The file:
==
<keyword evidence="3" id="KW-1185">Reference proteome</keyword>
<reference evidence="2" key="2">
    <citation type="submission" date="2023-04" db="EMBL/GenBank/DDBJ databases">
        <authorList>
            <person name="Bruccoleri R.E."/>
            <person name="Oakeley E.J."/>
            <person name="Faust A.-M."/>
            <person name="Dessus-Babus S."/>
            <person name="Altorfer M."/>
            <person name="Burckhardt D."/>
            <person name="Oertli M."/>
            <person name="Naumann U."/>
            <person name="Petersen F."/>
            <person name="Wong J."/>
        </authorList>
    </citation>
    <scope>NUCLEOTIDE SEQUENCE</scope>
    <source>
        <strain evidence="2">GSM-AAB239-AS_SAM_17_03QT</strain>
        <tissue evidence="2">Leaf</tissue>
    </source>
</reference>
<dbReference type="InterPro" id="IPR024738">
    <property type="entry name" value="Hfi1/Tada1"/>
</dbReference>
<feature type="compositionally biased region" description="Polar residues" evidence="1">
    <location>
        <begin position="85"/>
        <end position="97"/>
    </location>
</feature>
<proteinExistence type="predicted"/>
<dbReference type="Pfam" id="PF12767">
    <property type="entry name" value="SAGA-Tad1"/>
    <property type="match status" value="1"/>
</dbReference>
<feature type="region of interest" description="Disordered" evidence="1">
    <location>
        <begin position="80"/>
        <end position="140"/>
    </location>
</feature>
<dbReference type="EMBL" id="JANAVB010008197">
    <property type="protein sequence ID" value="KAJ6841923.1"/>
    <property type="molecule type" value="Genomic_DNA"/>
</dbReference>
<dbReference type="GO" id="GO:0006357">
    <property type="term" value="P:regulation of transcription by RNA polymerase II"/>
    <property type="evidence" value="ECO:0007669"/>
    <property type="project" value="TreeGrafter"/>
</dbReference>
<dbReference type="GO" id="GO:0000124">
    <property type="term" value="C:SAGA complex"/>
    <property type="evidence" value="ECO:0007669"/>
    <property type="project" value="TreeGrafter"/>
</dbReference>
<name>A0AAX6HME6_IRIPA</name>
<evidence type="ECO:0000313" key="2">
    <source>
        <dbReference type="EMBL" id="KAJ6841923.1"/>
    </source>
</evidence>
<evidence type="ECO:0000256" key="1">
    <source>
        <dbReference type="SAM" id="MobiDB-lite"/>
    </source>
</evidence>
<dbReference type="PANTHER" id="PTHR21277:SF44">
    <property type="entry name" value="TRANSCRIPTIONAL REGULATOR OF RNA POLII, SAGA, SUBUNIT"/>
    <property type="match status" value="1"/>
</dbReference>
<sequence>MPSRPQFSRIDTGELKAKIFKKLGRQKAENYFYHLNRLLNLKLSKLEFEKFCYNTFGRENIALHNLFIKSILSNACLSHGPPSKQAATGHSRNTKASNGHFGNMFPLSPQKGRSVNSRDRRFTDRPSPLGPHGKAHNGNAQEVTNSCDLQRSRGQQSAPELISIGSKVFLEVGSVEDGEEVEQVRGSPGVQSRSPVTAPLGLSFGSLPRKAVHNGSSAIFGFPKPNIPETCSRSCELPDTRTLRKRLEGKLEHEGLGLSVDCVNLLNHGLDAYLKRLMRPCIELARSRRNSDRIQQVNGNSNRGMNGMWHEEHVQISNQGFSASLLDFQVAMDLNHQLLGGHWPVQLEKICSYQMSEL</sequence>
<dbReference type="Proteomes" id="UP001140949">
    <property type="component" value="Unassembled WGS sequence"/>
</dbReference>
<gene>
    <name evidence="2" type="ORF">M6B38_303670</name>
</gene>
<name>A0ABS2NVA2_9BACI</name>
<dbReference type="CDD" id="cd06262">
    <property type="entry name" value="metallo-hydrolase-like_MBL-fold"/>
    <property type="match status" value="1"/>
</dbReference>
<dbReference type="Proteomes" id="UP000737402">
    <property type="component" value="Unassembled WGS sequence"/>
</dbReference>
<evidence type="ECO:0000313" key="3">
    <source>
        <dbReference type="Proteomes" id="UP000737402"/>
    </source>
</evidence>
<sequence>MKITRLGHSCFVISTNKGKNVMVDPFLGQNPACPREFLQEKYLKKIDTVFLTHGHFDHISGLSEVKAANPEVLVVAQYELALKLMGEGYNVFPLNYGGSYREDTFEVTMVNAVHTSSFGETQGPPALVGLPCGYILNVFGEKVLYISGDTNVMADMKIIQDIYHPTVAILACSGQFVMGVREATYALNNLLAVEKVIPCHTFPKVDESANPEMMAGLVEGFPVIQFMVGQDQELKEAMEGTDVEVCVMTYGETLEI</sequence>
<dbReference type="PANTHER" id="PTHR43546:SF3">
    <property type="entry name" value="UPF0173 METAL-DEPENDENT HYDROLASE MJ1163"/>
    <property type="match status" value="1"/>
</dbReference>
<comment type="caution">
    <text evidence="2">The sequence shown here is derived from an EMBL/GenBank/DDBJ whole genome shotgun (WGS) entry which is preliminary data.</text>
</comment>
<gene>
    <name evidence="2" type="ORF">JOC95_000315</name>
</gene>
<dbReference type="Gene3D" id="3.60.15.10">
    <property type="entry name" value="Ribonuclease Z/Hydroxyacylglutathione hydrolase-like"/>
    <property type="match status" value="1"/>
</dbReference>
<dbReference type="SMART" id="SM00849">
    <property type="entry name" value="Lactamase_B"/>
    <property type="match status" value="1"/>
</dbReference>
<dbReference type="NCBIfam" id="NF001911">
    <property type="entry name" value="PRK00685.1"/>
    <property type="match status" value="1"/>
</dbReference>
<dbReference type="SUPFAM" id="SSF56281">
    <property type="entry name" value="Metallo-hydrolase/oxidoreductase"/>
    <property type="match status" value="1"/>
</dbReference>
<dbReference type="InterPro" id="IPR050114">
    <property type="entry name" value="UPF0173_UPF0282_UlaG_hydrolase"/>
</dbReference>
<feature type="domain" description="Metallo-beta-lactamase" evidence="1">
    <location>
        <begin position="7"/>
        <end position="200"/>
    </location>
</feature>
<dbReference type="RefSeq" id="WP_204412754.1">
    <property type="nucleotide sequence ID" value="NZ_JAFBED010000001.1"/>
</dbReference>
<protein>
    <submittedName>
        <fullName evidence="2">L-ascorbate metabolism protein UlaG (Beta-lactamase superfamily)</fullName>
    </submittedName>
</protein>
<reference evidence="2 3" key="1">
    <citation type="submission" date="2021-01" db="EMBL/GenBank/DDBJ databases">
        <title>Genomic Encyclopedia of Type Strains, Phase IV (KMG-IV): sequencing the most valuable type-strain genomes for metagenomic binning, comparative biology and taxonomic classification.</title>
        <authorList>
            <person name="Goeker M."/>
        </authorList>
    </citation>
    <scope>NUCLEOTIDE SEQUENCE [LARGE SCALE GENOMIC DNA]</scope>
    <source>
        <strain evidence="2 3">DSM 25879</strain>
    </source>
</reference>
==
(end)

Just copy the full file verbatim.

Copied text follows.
<keyword evidence="3" id="KW-1185">Reference proteome</keyword>
<reference evidence="2" key="2">
    <citation type="submission" date="2023-04" db="EMBL/GenBank/DDBJ databases">
        <authorList>
            <person name="Bruccoleri R.E."/>
            <person name="Oakeley E.J."/>
            <person name="Faust A.-M."/>
            <person name="Dessus-Babus S."/>
            <person name="Altorfer M."/>
            <person name="Burckhardt D."/>
            <person name="Oertli M."/>
            <person name="Naumann U."/>
            <person name="Petersen F."/>
            <person name="Wong J."/>
        </authorList>
    </citation>
    <scope>NUCLEOTIDE SEQUENCE</scope>
    <source>
        <strain evidence="2">GSM-AAB239-AS_SAM_17_03QT</strain>
        <tissue evidence="2">Leaf</tissue>
    </source>
</reference>
<dbReference type="InterPro" id="IPR024738">
    <property type="entry name" value="Hfi1/Tada1"/>
</dbReference>
<feature type="compositionally biased region" description="Polar residues" evidence="1">
    <location>
        <begin position="85"/>
        <end position="97"/>
    </location>
</feature>
<proteinExistence type="predicted"/>
<dbReference type="Pfam" id="PF12767">
    <property type="entry name" value="SAGA-Tad1"/>
    <property type="match status" value="1"/>
</dbReference>
<feature type="region of interest" description="Disordered" evidence="1">
    <location>
        <begin position="80"/>
        <end position="140"/>
    </location>
</feature>
<dbReference type="EMBL" id="JANAVB010008197">
    <property type="protein sequence ID" value="KAJ6841923.1"/>
    <property type="molecule type" value="Genomic_DNA"/>
</dbReference>
<dbReference type="GO" id="GO:0006357">
    <property type="term" value="P:regulation of transcription by RNA polymerase II"/>
    <property type="evidence" value="ECO:0007669"/>
    <property type="project" value="TreeGrafter"/>
</dbReference>
<dbReference type="GO" id="GO:0000124">
    <property type="term" value="C:SAGA complex"/>
    <property type="evidence" value="ECO:0007669"/>
    <property type="project" value="TreeGrafter"/>
</dbReference>
<name>A0AAX6HME6_IRIPA</name>
<evidence type="ECO:0000313" key="2">
    <source>
        <dbReference type="EMBL" id="KAJ6841923.1"/>
    </source>
</evidence>
<evidence type="ECO:0000256" key="1">
    <source>
        <dbReference type="SAM" id="MobiDB-lite"/>
    </source>
</evidence>
<dbReference type="PANTHER" id="PTHR21277:SF44">
    <property type="entry name" value="TRANSCRIPTIONAL REGULATOR OF RNA POLII, SAGA, SUBUNIT"/>
    <property type="match status" value="1"/>
</dbReference>
<sequence>MPSRPQFSRIDTGELKAKIFKKLGRQKAENYFYHLNRLLNLKLSKLEFEKFCYNTFGRENIALHNLFIKSILSNACLSHGPPSKQAATGHSRNTKASNGHFGNMFPLSPQKGRSVNSRDRRFTDRPSPLGPHGKAHNGNAQEVTNSCDLQRSRGQQSAPELISIGSKVFLEVGSVEDGEEVEQVRGSPGVQSRSPVTAPLGLSFGSLPRKAVHNGSSAIFGFPKPNIPETCSRSCELPDTRTLRKRLEGKLEHEGLGLSVDCVNLLNHGLDAYLKRLMRPCIELARSRRNSDRIQQVNGNSNRGMNGMWHEEHVQISNQGFSASLLDFQVAMDLNHQLLGGHWPVQLEKICSYQMSEL</sequence>
<dbReference type="Proteomes" id="UP001140949">
    <property type="component" value="Unassembled WGS sequence"/>
</dbReference>
<gene>
    <name evidence="2" type="ORF">M6B38_303670</name>
</gene>
<name>A0ABS2NVA2_9BACI</name>
<dbReference type="CDD" id="cd06262">
    <property type="entry name" value="metallo-hydrolase-like_MBL-fold"/>
    <property type="match status" value="1"/>
</dbReference>
<dbReference type="Proteomes" id="UP000737402">
    <property type="component" value="Unassembled WGS sequence"/>
</dbReference>
<evidence type="ECO:0000313" key="3">
    <source>
        <dbReference type="Proteomes" id="UP000737402"/>
    </source>
</evidence>
<sequence>MKITRLGHSCFVISTNKGKNVMVDPFLGQNPACPREFLQEKYLKKIDTVFLTHGHFDHISGLSEVKAANPEVLVVAQYELALKLMGEGYNVFPLNYGGSYREDTFEVTMVNAVHTSSFGETQGPPALVGLPCGYILNVFGEKVLYISGDTNVMADMKIIQDIYHPTVAILACSGQFVMGVREATYALNNLLAVEKVIPCHTFPKVDESANPEMMAGLVEGFPVIQFMVGQDQELKEAMEGTDVEVCVMTYGETLEI</sequence>
<dbReference type="PANTHER" id="PTHR43546:SF3">
    <property type="entry name" value="UPF0173 METAL-DEPENDENT HYDROLASE MJ1163"/>
    <property type="match status" value="1"/>
</dbReference>
<comment type="caution">
    <text evidence="2">The sequence shown here is derived from an EMBL/GenBank/DDBJ whole genome shotgun (WGS) entry which is preliminary data.</text>
</comment>
<gene>
    <name evidence="2" type="ORF">JOC95_000315</name>
</gene>
<dbReference type="Gene3D" id="3.60.15.10">
    <property type="entry name" value="Ribonuclease Z/Hydroxyacylglutathione hydrolase-like"/>
    <property type="match status" value="1"/>
</dbReference>
<dbReference type="SMART" id="SM00849">
    <property type="entry name" value="Lactamase_B"/>
    <property type="match status" value="1"/>
</dbReference>
<dbReference type="NCBIfam" id="NF001911">
    <property type="entry name" value="PRK00685.1"/>
    <property type="match status" value="1"/>
</dbReference>
<dbReference type="SUPFAM" id="SSF56281">
    <property type="entry name" value="Metallo-hydrolase/oxidoreductase"/>
    <property type="match status" value="1"/>
</dbReference>
<dbReference type="InterPro" id="IPR050114">
    <property type="entry name" value="UPF0173_UPF0282_UlaG_hydrolase"/>
</dbReference>
<feature type="domain" description="Metallo-beta-lactamase" evidence="1">
    <location>
        <begin position="7"/>
        <end position="200"/>
    </location>
</feature>
<dbReference type="RefSeq" id="WP_204412754.1">
    <property type="nucleotide sequence ID" value="NZ_JAFBED010000001.1"/>
</dbReference>
<protein>
    <submittedName>
        <fullName evidence="2">L-ascorbate metabolism protein UlaG (Beta-lactamase superfamily)</fullName>
    </submittedName>
</protein>
<reference evidence="2 3" key="1">
    <citation type="submission" date="2021-01" db="EMBL/GenBank/DDBJ databases">
        <title>Genomic Encyclopedia of Type Strains, Phase IV (KMG-IV): sequencing the most valuable type-strain genomes for metagenomic binning, comparative biology and taxonomic classification.</title>
        <authorList>
            <person name="Goeker M."/>
        </authorList>
    </citation>
    <scope>NUCLEOTIDE SEQUENCE [LARGE SCALE GENOMIC DNA]</scope>
    <source>
        <strain evidence="2 3">DSM 25879</strain>
    </source>
</reference>